Suicidal thoughts are real and often begin when a person feels like the world would be better off without them. Sometimes, the most powerful tool to help someone is to simply reach out with friendship and words of love and encouragement.
Each of us can play an important role in preventing suicide. If you're worried about someone you know, want to understand warning signs to look out for, or just need help knowing how to be a friend and to listen and share thoughts in a nonjudgemental way, you'll find helpful resources at preventingsuicide.lds.org.
For more on what Church leaders have said about suicide, and for helpful scripture references, visit this Gospel Topics page.
If there are any who are thinking about giving up on the challenge of life, my message is, every human soul is precious. My name is Nate Olsen. My dad is an artist, and he does a lot of Christian artwork. And so he had an idea for a painting called Lost and Found. And in that painting, there's Jesus sitting on a park bench with a teenager. But my dad chose my best friend, Dan, to be the model for that painting. Ever since ninth
grade, I knew that he had struggles with depression. It was about 10 years after the painting was completed and released that Dan ended up taking his life. I think that I felt the full spectrum of emotions. At first there was sort of that shock, not knowing it's real, and then when it really hits you that your friend is gone, you're not going to be able to see him and talk to him again. I was upset that now I had to live with a lot of questions and wondering, what role did I play in this, and what could I have done better? I wish he would've given me an opportunity to sit on the bench with him and talk to him and to give me an opportunity to show him why I love him and why I need him and why I want him to be around for 50 years.
The most common sources of pain for a person who's having suicidal thoughts include feeling disconnected from others, feeling alienated from others, or feeling that relationships have never materialized. The other common source of pain is feeling like a burden to others, that "people would be better off without me." When those are combined with hopelessness, that "this is not going to change," that is where suicidal thoughts become risky.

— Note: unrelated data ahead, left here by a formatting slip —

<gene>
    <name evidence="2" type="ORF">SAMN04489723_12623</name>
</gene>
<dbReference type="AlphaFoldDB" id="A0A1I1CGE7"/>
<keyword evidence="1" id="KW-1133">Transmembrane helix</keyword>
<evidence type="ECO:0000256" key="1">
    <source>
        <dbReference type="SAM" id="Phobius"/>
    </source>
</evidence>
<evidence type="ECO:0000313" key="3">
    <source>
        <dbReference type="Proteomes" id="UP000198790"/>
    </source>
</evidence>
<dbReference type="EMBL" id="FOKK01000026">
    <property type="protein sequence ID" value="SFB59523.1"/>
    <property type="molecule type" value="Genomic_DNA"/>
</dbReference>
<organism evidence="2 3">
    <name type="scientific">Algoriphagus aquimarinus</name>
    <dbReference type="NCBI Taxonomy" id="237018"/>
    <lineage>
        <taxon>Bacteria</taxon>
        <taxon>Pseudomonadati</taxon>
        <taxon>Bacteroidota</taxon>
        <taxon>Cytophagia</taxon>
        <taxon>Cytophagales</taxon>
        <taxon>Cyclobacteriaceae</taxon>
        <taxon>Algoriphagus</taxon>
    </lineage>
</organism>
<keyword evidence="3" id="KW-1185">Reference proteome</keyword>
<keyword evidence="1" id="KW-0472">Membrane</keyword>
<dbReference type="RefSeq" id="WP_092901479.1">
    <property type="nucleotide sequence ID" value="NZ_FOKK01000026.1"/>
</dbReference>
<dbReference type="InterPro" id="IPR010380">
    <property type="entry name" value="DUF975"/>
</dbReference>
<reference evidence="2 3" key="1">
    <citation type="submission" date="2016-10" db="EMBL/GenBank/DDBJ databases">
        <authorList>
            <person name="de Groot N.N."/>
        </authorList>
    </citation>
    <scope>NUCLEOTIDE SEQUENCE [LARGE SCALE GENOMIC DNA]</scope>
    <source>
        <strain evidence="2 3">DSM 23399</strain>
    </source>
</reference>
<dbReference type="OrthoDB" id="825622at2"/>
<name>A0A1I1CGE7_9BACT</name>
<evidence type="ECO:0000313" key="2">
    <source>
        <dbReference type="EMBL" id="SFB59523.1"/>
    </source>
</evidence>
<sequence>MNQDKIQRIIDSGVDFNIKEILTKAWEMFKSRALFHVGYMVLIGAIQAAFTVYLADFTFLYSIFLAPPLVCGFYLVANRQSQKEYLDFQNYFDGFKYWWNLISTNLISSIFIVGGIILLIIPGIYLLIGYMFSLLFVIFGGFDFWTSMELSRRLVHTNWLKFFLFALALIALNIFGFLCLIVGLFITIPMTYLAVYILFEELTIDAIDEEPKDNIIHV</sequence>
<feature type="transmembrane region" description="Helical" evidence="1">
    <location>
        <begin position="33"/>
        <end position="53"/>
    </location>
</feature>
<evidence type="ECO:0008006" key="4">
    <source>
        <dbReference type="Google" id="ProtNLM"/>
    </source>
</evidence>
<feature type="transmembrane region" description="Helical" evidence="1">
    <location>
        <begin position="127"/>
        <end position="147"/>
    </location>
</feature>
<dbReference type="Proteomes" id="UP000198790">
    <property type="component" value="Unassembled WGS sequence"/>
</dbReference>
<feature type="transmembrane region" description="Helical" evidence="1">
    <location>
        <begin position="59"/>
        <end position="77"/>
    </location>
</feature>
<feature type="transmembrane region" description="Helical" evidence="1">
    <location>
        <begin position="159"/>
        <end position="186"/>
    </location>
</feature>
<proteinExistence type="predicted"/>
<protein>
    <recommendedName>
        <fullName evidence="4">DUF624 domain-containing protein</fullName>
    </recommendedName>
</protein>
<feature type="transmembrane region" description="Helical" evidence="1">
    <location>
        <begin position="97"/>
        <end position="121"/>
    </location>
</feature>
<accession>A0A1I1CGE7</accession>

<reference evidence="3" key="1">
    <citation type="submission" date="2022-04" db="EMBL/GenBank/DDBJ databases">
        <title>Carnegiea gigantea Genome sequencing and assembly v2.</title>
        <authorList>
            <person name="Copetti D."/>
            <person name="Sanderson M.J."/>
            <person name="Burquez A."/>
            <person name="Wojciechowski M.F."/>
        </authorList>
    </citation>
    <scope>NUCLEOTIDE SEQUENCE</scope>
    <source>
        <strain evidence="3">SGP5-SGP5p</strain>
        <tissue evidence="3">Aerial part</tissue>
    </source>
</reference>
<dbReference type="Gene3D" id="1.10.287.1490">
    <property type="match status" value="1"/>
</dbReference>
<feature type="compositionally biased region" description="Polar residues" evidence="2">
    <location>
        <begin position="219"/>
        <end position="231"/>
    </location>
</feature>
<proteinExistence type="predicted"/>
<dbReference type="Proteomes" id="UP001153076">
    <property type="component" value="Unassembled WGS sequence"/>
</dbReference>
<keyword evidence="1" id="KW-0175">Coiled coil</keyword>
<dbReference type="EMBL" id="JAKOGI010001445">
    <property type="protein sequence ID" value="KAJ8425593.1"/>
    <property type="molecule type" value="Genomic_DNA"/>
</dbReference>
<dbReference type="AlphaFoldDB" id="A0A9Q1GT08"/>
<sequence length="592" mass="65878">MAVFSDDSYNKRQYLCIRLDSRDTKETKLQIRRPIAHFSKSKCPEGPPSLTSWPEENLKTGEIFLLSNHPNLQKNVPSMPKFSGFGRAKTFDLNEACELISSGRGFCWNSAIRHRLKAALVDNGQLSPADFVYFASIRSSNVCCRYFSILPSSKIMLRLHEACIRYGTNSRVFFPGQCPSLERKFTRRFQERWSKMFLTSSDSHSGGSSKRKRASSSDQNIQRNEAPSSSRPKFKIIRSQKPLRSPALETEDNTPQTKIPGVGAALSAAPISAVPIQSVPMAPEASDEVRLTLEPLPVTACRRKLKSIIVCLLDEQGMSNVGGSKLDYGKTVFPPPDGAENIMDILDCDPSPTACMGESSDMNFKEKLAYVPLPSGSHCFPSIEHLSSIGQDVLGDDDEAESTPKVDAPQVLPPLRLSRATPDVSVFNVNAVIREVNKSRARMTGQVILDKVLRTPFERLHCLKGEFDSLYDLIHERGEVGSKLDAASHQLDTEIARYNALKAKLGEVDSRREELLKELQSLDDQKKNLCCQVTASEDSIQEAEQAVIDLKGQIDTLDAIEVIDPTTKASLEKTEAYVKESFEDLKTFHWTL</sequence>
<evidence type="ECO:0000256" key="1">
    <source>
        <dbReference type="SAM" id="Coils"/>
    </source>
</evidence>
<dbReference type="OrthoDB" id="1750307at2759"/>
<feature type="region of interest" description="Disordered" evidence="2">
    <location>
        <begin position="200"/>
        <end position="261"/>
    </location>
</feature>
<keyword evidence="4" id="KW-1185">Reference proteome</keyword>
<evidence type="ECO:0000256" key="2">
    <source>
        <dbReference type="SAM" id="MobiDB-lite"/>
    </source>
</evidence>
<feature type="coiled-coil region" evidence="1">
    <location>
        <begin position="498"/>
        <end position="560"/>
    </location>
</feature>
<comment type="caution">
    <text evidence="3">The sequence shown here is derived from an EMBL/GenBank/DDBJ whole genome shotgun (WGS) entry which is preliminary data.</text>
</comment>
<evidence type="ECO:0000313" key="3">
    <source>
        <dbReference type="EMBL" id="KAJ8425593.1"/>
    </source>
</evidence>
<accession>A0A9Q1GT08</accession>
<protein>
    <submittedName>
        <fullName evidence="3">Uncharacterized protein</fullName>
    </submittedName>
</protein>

So my name is Seth Adam Smith. I'm a writer and a blogger. I had struggled with depression all throughout my life. I never really recognized it for what it was, but around the time I was 20, my depression sort of collapsed on me and I felt like I was drowning. It got so severe that I didn't know how to escape it. I would close in on myself. I spent a lot of time alone and pushed people out of my life. I didn't know how to explain what was happening to me. And when you're in that, when you're in the thick of it, it really just feels like you're the only one. Everything just came to a head one day. I looked at my life and I realized everything was just broken. I couldn't fix anything. I couldn't control anything. I just felt like all of my life just spun out of control. I went to work. I clocked in for about 40 minutes. My brother, Sean, was one of my supervisors. I left my cell phone there and left the office. I went home. I took a bottle of sleeping pills and half a bottle of painkillers. And then I went into the garage and crawled inside the car there, and I turned on the engine. I would have died had my dad not received a phone call from my brother, Sean, and felt like he needed to come and find me. Waking up in the hospital was agony. And then they took me home, and I remember my brother, Sean, put his arm around me and walked me into my room and laid me down on my bed. I remember waking up several hours later, and Sean was still sitting there on the bed. And I thought, "Maybe he's here because he thinks I'm going to try to take my life again or something." And I said, "Sean, I'm all right. I just need to be alone right now." I said, "You can go." And he was really quiet. He said, "You know, Seth, I almost lost my little brother, so I don't think I'm going to go anywhere for a little while. I'm just going to sit here with you for a bit." I think that was the first
time that I recognized that there was a world outside of myself. I started to see that there were people outside of my own life that actually cared about me and that loved me and wanted to see me succeed and live and contribute to their lives, and I hadn't been seeing that before.
I realized he was going to get all that talking with my parents, with therapists, and I realized he probably just needed someone just to hang out with. I took work off for a week, and we just sat and watched movies and played games and talked about girls. And if he wanted to talk about it, he could talk about it.
My family, they're not doctors; they're not counselors. They're accountants. And I'm sure that they felt overwhelmed, like, "We're not qualified to talk about this. We don't know what to say and what to do." But the mere fact that they reached out to me in love--that is what did it. Sometimes just sharing the load, being someone to sit with you. My brother, Sean, hardly said a word. He didn't know what to say, but what he did--what my brother did is what changed my life.
There is nothing more powerful than the arm of love that can be put around those who are struggling. That doesn't mean that you're going to be able to heal people. But saying, "You know, you need a little help"--I think we can have an impact in guiding people to some of the resources that are available that they may have no idea exist. I say we keep our antennas up, we watch out for each other, we love one another, and we leave the judgments, the
eternal judgments, to our Heavenly Father and to the Lord Jesus Christ, who know all things.